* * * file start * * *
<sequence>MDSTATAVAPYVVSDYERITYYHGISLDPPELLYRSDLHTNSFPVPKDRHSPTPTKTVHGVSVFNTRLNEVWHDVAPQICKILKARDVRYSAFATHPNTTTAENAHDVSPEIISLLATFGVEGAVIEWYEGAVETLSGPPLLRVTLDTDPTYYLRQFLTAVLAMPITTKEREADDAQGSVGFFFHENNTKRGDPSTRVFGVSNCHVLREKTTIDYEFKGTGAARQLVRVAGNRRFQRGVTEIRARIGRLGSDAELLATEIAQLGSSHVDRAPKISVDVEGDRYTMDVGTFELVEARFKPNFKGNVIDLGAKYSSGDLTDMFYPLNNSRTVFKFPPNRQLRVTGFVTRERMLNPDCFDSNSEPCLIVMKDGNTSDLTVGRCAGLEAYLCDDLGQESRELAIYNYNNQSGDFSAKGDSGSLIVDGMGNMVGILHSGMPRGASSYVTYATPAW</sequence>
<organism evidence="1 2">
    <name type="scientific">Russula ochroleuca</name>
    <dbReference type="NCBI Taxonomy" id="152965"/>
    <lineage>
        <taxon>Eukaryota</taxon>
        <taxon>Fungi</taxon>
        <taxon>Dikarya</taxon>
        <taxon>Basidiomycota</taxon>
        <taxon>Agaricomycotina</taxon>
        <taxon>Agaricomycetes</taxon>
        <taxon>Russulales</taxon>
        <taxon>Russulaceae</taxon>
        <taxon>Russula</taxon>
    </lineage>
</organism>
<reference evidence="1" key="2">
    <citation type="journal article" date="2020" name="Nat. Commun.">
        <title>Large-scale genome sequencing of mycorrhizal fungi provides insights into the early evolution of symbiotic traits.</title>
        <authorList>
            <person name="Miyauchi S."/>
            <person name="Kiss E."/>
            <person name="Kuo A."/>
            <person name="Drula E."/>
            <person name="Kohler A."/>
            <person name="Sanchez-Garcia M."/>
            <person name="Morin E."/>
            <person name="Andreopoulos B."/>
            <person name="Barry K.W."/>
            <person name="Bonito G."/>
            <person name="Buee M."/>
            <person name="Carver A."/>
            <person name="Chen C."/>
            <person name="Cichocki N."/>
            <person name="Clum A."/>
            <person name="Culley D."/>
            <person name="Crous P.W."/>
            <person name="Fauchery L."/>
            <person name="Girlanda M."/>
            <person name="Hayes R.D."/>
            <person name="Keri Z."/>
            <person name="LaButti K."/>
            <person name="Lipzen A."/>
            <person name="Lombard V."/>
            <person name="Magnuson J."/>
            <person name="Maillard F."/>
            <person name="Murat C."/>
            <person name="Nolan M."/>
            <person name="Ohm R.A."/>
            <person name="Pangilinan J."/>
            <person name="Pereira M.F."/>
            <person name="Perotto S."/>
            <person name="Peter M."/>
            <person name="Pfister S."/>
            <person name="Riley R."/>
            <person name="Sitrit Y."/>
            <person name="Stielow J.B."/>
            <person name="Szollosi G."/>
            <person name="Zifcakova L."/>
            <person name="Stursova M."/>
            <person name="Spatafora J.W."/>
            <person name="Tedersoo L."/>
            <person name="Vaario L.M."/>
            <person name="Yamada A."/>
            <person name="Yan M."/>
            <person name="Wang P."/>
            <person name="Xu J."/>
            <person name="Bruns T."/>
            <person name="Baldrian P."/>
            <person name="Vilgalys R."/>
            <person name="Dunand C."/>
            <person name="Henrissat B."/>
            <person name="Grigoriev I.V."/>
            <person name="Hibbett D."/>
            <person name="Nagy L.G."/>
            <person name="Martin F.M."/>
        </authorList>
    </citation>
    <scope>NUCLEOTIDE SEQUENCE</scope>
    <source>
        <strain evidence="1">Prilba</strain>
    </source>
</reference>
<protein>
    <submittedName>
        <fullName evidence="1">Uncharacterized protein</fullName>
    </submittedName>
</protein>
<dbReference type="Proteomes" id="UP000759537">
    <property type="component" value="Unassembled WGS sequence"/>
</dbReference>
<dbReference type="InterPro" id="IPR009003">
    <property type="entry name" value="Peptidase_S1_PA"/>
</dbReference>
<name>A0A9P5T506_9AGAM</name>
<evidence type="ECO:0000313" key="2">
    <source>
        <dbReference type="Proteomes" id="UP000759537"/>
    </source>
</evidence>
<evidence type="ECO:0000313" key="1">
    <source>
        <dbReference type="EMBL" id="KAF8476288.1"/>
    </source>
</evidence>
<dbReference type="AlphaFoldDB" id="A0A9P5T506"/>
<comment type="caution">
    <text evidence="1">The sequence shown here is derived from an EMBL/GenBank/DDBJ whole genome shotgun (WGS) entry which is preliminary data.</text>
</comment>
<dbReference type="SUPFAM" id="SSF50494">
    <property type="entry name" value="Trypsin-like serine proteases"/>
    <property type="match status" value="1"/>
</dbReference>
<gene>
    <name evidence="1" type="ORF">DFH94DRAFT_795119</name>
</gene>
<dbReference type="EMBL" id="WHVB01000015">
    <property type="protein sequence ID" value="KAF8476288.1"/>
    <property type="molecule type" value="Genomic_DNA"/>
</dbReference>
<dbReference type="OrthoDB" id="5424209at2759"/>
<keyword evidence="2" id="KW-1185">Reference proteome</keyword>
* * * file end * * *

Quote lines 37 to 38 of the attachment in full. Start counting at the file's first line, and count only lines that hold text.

            <person name="Crous P.W."/>
            <person name="Fauchery L."/>